Holy One, watch over the people of Japan and all Pacific lands as they are faced with earthquake and tsunami. Lead those in danger to safety, and lead those in safety to respond with care and generosity. Receive into your heart, O God, the dead and the suffering, and hold firm the pillars of your earth and your people, that we may be assured of your support in this and every time of need. We ask in the name of Jesus, who stood among us, who was brought down to the grave, and who rose again that we might know the fullness of life in your love. Amen.


They were naked

First Sunday in Lent
March 13, 2011
Genesis 2:15-17; 3:1-7, Matthew 4:1-11

Have you ever had one of those dreams where you find yourself in school, or on a busy street, or in the middle of the mall and realize you’re not wearing any clothes?

Put aside for a moment the question of sin, and pay attention to the emotional experience. When they realized they were naked, they knew how exposed, how vulnerable they were.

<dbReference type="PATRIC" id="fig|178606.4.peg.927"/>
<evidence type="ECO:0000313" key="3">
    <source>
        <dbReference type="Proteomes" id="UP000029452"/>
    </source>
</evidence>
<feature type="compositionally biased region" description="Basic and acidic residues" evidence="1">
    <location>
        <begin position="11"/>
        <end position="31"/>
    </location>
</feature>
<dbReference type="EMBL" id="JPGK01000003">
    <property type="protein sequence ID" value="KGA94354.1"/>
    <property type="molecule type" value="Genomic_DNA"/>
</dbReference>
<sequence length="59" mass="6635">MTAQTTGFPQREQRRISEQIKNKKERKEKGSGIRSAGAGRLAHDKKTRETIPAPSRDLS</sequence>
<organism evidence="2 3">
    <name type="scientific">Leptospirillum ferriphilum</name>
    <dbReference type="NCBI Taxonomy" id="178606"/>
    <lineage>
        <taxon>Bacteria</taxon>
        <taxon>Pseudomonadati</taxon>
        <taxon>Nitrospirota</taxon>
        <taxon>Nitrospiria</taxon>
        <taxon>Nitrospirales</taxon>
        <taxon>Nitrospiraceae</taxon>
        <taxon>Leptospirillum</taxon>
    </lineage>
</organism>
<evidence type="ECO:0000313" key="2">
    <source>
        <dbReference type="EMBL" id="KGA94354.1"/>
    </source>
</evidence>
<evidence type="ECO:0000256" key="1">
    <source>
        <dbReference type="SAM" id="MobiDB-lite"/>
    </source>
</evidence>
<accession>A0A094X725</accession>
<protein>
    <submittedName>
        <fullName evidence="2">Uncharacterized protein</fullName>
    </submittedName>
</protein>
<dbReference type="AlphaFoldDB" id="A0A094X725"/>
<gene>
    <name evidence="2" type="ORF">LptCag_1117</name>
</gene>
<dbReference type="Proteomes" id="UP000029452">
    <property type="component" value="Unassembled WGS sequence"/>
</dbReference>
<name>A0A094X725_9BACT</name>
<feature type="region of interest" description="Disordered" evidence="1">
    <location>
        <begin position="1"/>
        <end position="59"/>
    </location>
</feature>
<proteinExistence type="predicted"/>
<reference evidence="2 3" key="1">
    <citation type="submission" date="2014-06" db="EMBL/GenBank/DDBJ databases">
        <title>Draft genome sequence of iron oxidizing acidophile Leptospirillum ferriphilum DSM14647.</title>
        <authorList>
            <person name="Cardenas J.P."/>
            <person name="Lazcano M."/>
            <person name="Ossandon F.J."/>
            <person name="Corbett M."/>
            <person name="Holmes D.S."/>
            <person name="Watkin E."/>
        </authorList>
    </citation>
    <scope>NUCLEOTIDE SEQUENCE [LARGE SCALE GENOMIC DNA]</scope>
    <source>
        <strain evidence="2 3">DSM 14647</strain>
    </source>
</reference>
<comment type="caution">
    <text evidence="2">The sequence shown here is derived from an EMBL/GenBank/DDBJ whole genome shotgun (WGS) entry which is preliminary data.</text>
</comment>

As naked as an addict who has hit bottom. Naked as a politician whose lies are no longer believed. Naked as an ordinary family whose credit has collapsed, whose home is in foreclosure. As naked as Jesus in the desert, standing before Satan.

The usual line on Lent is sorrow for sin. That is most certainly true. Sin and evil is something we all confront. But when the consequence of sin lands upon us, it is perhaps not so important how we got into the mess.

Many times, in fact, we deceive ourselves or are deceived into believing doing something harmful actually makes sense. Sur…


Some days, Lord, we aim at righteousness and wind up with ashes. Take the wrecked and burned and broken and wasted pieces of our lives, Lord. Take all the virtues that have come to naught and the crumbled debris of sin. Blow them to the winds, soak them with the rains, bleach them with your sun, that like prophet bones in the desert they may be brought together again, that life may grow where now we see only devastation. Have mercy, Lord, upon your people, and lead us in love from this day forward. Amen.

Text-image by Paul Bellan-Boyer and